This content has described itself further; it is a review with 1 vote and a rating of 4. This is not the most exciting example, but it does show that search engines have the ability to interpret data differently and render according to its format.
Now, let’s look at some of the schema examples and see where they fit in with archaeology. The first that comes to mind is the heritage listing. Imagine being able to search all of the world’s heritage listings from the front Google page. If we described our content better using the schema details, this might be possible in the future. Furthermore, there is also a people schema, we could have something similar for historical figures.
The importance of this initiative is that involves multiple parties working together allowing us to arrive at a standard format (and that’s why I am excited by it).
The second point I would like to make revolves around the ranking of authors. I’ve shown you previously how I appear as an author in the Google search results using structured data. I think in the future you will see authors become important for ranking (like websites are now). Higher ranking authors will have higher ranking content.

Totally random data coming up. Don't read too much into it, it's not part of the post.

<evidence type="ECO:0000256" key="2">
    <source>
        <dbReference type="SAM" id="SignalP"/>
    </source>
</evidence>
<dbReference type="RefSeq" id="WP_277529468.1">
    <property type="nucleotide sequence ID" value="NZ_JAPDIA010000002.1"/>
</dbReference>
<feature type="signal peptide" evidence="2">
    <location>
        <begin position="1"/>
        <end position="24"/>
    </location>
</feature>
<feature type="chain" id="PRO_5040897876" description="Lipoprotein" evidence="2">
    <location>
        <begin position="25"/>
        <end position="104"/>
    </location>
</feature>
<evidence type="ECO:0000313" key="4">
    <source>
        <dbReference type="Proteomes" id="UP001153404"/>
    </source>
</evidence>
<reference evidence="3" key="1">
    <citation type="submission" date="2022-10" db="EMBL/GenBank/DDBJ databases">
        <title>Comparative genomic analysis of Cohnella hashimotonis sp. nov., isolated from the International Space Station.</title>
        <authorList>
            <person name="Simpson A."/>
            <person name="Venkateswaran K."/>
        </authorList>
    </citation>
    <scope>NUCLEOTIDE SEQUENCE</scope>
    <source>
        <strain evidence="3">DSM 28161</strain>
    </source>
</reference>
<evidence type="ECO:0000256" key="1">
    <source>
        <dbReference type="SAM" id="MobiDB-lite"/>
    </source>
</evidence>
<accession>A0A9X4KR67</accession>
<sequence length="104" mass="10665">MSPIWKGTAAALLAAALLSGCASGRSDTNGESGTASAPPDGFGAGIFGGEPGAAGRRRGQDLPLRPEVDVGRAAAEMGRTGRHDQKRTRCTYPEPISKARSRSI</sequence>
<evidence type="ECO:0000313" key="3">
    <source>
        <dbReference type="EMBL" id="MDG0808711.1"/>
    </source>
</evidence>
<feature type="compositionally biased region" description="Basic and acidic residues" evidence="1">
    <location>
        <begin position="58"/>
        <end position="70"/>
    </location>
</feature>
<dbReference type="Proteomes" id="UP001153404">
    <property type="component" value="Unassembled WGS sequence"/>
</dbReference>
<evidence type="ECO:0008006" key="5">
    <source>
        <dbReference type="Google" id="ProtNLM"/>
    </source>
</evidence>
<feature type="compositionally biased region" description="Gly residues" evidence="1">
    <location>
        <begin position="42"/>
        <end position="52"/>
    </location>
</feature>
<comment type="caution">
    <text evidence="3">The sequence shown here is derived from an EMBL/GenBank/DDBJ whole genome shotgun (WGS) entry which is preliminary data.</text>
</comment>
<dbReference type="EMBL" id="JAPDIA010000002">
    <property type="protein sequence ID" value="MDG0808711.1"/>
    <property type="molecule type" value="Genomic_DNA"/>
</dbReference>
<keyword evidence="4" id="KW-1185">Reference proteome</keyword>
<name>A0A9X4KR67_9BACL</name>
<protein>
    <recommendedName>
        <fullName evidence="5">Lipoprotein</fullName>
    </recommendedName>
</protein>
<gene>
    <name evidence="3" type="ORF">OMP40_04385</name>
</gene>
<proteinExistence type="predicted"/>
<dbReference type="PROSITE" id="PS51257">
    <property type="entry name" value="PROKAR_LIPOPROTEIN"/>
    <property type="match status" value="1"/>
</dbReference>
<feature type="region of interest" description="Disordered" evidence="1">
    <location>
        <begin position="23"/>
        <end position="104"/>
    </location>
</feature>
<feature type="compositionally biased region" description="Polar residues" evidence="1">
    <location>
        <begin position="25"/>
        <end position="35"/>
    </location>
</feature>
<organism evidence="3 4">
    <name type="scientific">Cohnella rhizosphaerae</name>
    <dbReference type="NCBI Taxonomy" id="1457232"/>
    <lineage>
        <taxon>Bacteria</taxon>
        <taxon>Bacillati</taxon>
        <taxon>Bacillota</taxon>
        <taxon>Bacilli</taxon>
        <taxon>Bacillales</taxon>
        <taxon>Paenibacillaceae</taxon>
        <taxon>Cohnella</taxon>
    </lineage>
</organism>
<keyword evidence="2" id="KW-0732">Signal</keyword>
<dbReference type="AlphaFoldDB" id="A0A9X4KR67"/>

Action plan for your own digital content today
If you want to make your content more visible to the wider community today, the best plan is self education. There are plenty of guides out there, but if you are a wordpress user, consider this guide by Yoast and also check out his plugin.
Most of the theory involves researching of keywords and then producing content that matches them. So, bearing that in mind, if you have picked a particular keyword or phrase you want to target, try the following steps to optimise your content:
- Page Title
- Page Url (some content management systems do not allow this to be customised though)
- The content itself (body of story)
- Alternative Text for Images
- Text inside links
There is much more to this area that I have described, but it is an ever-expanding field and as more archaeological content goes online it will become more important than ever to organise the information correctly.